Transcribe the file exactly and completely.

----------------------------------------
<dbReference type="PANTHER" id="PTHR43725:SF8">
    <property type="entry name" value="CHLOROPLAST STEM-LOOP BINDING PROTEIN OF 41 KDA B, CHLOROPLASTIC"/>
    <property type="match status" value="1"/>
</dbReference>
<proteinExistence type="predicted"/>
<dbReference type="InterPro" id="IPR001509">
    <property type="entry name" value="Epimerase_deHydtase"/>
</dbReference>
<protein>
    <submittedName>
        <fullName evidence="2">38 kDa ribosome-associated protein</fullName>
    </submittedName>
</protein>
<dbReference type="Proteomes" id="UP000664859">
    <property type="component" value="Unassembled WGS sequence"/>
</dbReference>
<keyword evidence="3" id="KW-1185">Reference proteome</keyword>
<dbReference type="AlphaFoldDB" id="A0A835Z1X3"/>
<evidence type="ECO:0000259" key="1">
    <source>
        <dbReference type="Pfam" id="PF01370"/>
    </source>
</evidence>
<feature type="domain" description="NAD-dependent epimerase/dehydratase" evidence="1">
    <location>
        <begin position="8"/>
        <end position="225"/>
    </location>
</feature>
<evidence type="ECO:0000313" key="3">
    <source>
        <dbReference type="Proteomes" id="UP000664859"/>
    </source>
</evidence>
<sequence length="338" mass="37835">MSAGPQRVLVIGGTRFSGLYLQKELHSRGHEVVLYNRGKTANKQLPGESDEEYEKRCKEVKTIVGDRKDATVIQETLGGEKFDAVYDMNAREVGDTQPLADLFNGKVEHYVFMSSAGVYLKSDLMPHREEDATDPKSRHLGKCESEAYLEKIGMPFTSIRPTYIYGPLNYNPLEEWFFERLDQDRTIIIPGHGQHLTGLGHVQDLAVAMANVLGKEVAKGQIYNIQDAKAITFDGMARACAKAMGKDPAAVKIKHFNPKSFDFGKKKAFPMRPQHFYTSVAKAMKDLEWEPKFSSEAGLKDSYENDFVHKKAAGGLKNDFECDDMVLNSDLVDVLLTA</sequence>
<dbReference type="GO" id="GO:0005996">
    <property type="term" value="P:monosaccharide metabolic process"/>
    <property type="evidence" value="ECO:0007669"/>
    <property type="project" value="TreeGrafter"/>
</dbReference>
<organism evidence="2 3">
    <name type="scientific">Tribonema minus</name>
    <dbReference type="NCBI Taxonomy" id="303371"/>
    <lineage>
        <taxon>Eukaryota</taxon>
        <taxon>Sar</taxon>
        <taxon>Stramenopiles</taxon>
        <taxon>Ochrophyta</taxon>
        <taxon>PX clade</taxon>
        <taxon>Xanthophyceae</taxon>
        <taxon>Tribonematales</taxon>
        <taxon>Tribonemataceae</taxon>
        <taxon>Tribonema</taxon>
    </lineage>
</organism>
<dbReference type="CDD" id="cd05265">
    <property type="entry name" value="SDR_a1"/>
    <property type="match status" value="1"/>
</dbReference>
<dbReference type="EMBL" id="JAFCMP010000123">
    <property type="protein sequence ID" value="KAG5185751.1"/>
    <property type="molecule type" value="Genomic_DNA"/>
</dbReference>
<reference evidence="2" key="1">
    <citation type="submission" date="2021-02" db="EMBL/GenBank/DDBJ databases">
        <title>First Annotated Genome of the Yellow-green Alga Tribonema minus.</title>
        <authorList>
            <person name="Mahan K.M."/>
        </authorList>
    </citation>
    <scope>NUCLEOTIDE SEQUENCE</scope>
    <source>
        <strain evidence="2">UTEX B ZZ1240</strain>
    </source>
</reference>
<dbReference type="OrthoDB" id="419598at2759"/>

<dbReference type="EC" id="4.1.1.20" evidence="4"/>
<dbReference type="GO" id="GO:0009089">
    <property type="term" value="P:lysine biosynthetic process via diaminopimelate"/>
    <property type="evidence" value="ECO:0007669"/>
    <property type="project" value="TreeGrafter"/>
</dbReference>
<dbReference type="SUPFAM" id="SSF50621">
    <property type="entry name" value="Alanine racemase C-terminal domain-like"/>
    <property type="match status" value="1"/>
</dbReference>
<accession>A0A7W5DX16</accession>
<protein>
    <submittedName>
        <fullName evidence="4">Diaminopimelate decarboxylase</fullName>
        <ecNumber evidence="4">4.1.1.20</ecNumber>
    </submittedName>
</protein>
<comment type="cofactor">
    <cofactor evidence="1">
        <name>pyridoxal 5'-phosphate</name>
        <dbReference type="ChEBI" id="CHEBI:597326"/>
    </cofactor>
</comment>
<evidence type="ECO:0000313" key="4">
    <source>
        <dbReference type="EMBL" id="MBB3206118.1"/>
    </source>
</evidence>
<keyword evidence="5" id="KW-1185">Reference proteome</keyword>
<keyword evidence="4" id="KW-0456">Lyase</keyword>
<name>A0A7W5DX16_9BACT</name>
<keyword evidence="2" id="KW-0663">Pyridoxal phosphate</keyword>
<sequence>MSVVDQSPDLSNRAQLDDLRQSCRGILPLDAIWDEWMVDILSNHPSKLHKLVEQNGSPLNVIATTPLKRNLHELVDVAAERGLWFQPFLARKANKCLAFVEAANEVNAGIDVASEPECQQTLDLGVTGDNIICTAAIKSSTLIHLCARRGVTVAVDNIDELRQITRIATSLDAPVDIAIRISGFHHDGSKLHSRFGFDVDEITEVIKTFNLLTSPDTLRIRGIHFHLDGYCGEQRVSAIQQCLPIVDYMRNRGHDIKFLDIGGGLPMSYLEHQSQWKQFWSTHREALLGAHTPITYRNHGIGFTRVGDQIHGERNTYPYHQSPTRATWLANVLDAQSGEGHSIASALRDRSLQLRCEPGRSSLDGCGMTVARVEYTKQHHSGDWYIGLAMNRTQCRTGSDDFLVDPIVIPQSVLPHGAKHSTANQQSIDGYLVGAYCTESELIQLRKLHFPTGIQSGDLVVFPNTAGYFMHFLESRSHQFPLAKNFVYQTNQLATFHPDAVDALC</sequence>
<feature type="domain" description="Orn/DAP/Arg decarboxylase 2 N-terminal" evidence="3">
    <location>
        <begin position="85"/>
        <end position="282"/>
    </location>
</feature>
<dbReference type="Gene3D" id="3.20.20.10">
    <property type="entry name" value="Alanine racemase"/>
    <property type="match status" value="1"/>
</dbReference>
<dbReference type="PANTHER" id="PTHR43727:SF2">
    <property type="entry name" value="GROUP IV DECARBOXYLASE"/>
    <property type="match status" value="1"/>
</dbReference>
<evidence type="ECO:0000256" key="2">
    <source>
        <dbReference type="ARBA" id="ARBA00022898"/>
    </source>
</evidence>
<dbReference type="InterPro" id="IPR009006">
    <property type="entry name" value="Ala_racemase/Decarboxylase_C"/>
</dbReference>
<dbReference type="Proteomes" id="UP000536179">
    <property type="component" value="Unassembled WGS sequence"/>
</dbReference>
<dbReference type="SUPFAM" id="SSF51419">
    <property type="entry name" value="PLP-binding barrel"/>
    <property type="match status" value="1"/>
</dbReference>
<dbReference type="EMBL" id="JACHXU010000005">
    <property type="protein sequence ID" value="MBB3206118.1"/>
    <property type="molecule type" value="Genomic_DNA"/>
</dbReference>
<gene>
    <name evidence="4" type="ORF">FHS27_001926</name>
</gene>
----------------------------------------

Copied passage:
<dbReference type="PANTHER" id="PTHR43725:SF8">
    <property type="entry name" value="CHLOROPLAST STEM-LOOP BINDING PROTEIN OF 41 KDA B, CHLOROPLASTIC"/>
    <property type="match status" value="1"/>
</dbReference>
<proteinExistence type="predicted"/>
<dbReference type="InterPro" id="IPR001509">
    <property type="entry name" value="Epimerase_deHydtase"/>
</dbReference>
<protein>
    <submittedName>
        <fullName evidence="2">38 kDa ribosome-associated protein</fullName>
    </submittedName>
</protein>
<dbReference type="Proteomes" id="UP000664859">
    <property type="component" value="Unassembled WGS sequence"/>
</dbReference>
<keyword evidence="3" id="KW-1185">Reference proteome</keyword>
<dbReference type="AlphaFoldDB" id="A0A835Z1X3"/>
<evidence type="ECO:0000259" key="1">
    <source>
        <dbReference type="Pfam" id="PF01370"/>
    </source>
</evidence>
<feature type="domain" description="NAD-dependent epimerase/dehydratase" evidence="1">
    <location>
        <begin position="8"/>
        <end position="225"/>
    </location>
</feature>
<evidence type="ECO:0000313" key="3">
    <source>
        <dbReference type="Proteomes" id="UP000664859"/>
    </source>
</evidence>
<sequence length="338" mass="37835">MSAGPQRVLVIGGTRFSGLYLQKELHSRGHEVVLYNRGKTANKQLPGESDEEYEKRCKEVKTIVGDRKDATVIQETLGGEKFDAVYDMNAREVGDTQPLADLFNGKVEHYVFMSSAGVYLKSDLMPHREEDATDPKSRHLGKCESEAYLEKIGMPFTSIRPTYIYGPLNYNPLEEWFFERLDQDRTIIIPGHGQHLTGLGHVQDLAVAMANVLGKEVAKGQIYNIQDAKAITFDGMARACAKAMGKDPAAVKIKHFNPKSFDFGKKKAFPMRPQHFYTSVAKAMKDLEWEPKFSSEAGLKDSYENDFVHKKAAGGLKNDFECDDMVLNSDLVDVLLTA</sequence>
<dbReference type="GO" id="GO:0005996">
    <property type="term" value="P:monosaccharide metabolic process"/>
    <property type="evidence" value="ECO:0007669"/>
    <property type="project" value="TreeGrafter"/>
</dbReference>
<organism evidence="2 3">
    <name type="scientific">Tribonema minus</name>
    <dbReference type="NCBI Taxonomy" id="303371"/>
    <lineage>
        <taxon>Eukaryota</taxon>
        <taxon>Sar</taxon>
        <taxon>Stramenopiles</taxon>
        <taxon>Ochrophyta</taxon>
        <taxon>PX clade</taxon>
        <taxon>Xanthophyceae</taxon>
        <taxon>Tribonematales</taxon>
        <taxon>Tribonemataceae</taxon>
        <taxon>Tribonema</taxon>
    </lineage>
</organism>
<dbReference type="CDD" id="cd05265">
    <property type="entry name" value="SDR_a1"/>
    <property type="match status" value="1"/>
</dbReference>
<dbReference type="EMBL" id="JAFCMP010000123">
    <property type="protein sequence ID" value="KAG5185751.1"/>
    <property type="molecule type" value="Genomic_DNA"/>
</dbReference>
<reference evidence="2" key="1">
    <citation type="submission" date="2021-02" db="EMBL/GenBank/DDBJ databases">
        <title>First Annotated Genome of the Yellow-green Alga Tribonema minus.</title>
        <authorList>
            <person name="Mahan K.M."/>
        </authorList>
    </citation>
    <scope>NUCLEOTIDE SEQUENCE</scope>
    <source>
        <strain evidence="2">UTEX B ZZ1240</strain>
    </source>
</reference>
<dbReference type="OrthoDB" id="419598at2759"/>

<dbReference type="EC" id="4.1.1.20" evidence="4"/>
<dbReference type="GO" id="GO:0009089">
    <property type="term" value="P:lysine biosynthetic process via diaminopimelate"/>
    <property type="evidence" value="ECO:0007669"/>
    <property type="project" value="TreeGrafter"/>
</dbReference>
<dbReference type="SUPFAM" id="SSF50621">
    <property type="entry name" value="Alanine racemase C-terminal domain-like"/>
    <property type="match status" value="1"/>
</dbReference>
<accession>A0A7W5DX16</accession>
<protein>
    <submittedName>
        <fullName evidence="4">Diaminopimelate decarboxylase</fullName>
        <ecNumber evidence="4">4.1.1.20</ecNumber>
    </submittedName>
</protein>
<comment type="cofactor">
    <cofactor evidence="1">
        <name>pyridoxal 5'-phosphate</name>
        <dbReference type="ChEBI" id="CHEBI:597326"/>
    </cofactor>
</comment>
<evidence type="ECO:0000313" key="4">
    <source>
        <dbReference type="EMBL" id="MBB3206118.1"/>
    </source>
</evidence>
<keyword evidence="5" id="KW-1185">Reference proteome</keyword>
<keyword evidence="4" id="KW-0456">Lyase</keyword>
<name>A0A7W5DX16_9BACT</name>
<keyword evidence="2" id="KW-0663">Pyridoxal phosphate</keyword>
<sequence>MSVVDQSPDLSNRAQLDDLRQSCRGILPLDAIWDEWMVDILSNHPSKLHKLVEQNGSPLNVIATTPLKRNLHELVDVAAERGLWFQPFLARKANKCLAFVEAANEVNAGIDVASEPECQQTLDLGVTGDNIICTAAIKSSTLIHLCARRGVTVAVDNIDELRQITRIATSLDAPVDIAIRISGFHHDGSKLHSRFGFDVDEITEVIKTFNLLTSPDTLRIRGIHFHLDGYCGEQRVSAIQQCLPIVDYMRNRGHDIKFLDIGGGLPMSYLEHQSQWKQFWSTHREALLGAHTPITYRNHGIGFTRVGDQIHGERNTYPYHQSPTRATWLANVLDAQSGEGHSIASALRDRSLQLRCEPGRSSLDGCGMTVARVEYTKQHHSGDWYIGLAMNRTQCRTGSDDFLVDPIVIPQSVLPHGAKHSTANQQSIDGYLVGAYCTESELIQLRKLHFPTGIQSGDLVVFPNTAGYFMHFLESRSHQFPLAKNFVYQTNQLATFHPDAVDALC</sequence>
<feature type="domain" description="Orn/DAP/Arg decarboxylase 2 N-terminal" evidence="3">
    <location>
        <begin position="85"/>
        <end position="282"/>
    </location>
</feature>
<dbReference type="Gene3D" id="3.20.20.10">
    <property type="entry name" value="Alanine racemase"/>
    <property type="match status" value="1"/>
</dbReference>
<dbReference type="PANTHER" id="PTHR43727:SF2">
    <property type="entry name" value="GROUP IV DECARBOXYLASE"/>
    <property type="match status" value="1"/>
</dbReference>
<evidence type="ECO:0000256" key="2">
    <source>
        <dbReference type="ARBA" id="ARBA00022898"/>
    </source>
</evidence>
<dbReference type="InterPro" id="IPR009006">
    <property type="entry name" value="Ala_racemase/Decarboxylase_C"/>
</dbReference>
<dbReference type="Proteomes" id="UP000536179">
    <property type="component" value="Unassembled WGS sequence"/>
</dbReference>
<dbReference type="SUPFAM" id="SSF51419">
    <property type="entry name" value="PLP-binding barrel"/>
    <property type="match status" value="1"/>
</dbReference>
<dbReference type="EMBL" id="JACHXU010000005">
    <property type="protein sequence ID" value="MBB3206118.1"/>
    <property type="molecule type" value="Genomic_DNA"/>
</dbReference>
<gene>
    <name evidence="4" type="ORF">FHS27_001926</name>
</gene>